Here are just a few benefits of getting enough sleep:

  1. Sleep reduces stress
  2. Good sleep can improve concentration and productivity
  3. Poor sleep is linked to depression
  4. Sleep improves your immune function

6 Tips For Better Sleep - These really work!

1.   Maintain a regular routine

The pandemic and quarantine have completely changed many of our routines. Some of us have lost jobs, some of us are juggling work, kids and health. There is a lot going on right now, and when times are stressful and feel a little strange, sleep typically takes a backseat

No matter how your life has been affected, it’s of the utmost importance to keep a regular routine in order to get good sleep.

If you’re working from home, get up at the same time that you normally would for work, have a shower (or do some exercise first) and get dressed.

You might just be going to the next room or working from your bedroom, but just have that same sense of routine and normalcy, which will help you feel less disrupted.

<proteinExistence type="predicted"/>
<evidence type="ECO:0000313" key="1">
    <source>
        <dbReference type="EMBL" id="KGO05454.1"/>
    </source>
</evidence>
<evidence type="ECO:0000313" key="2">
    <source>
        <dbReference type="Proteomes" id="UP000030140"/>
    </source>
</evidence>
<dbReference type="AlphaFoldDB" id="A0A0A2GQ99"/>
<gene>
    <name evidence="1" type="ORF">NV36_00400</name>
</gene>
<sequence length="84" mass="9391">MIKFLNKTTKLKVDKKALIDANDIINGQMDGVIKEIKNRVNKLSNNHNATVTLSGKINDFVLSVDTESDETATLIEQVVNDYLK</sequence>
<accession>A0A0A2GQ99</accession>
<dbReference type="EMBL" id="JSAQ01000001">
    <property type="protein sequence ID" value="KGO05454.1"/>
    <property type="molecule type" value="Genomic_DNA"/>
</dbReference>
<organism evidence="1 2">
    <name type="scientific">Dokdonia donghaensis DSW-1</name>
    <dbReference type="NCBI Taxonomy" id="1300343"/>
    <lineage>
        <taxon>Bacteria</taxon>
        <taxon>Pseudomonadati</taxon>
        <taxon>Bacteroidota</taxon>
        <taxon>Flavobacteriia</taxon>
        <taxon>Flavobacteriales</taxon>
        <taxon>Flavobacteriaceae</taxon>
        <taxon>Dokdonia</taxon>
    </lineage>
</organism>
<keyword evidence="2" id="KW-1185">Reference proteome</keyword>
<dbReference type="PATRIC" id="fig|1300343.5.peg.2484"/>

Take a look at these tips on establishing a good morning routine.

 

The COVID-19 Pandemic

2.   Don’t nap excessively (even though it’s tempting)

While in quarantine or working from home, the bedroom or couch might end up calling your name (a little too much). We have often found ourselves switching on the TV when we should be switching on our laptops - #guilty!

Adding to the importance of establishing a routine for yourself, make sure you’re not napping excessively, as this can even make you sleepier and it can affect your sleep pattern.

When you feel the urge to nap, try to replace it with a more productive activity. Like yoga, reading or even phoning a family member.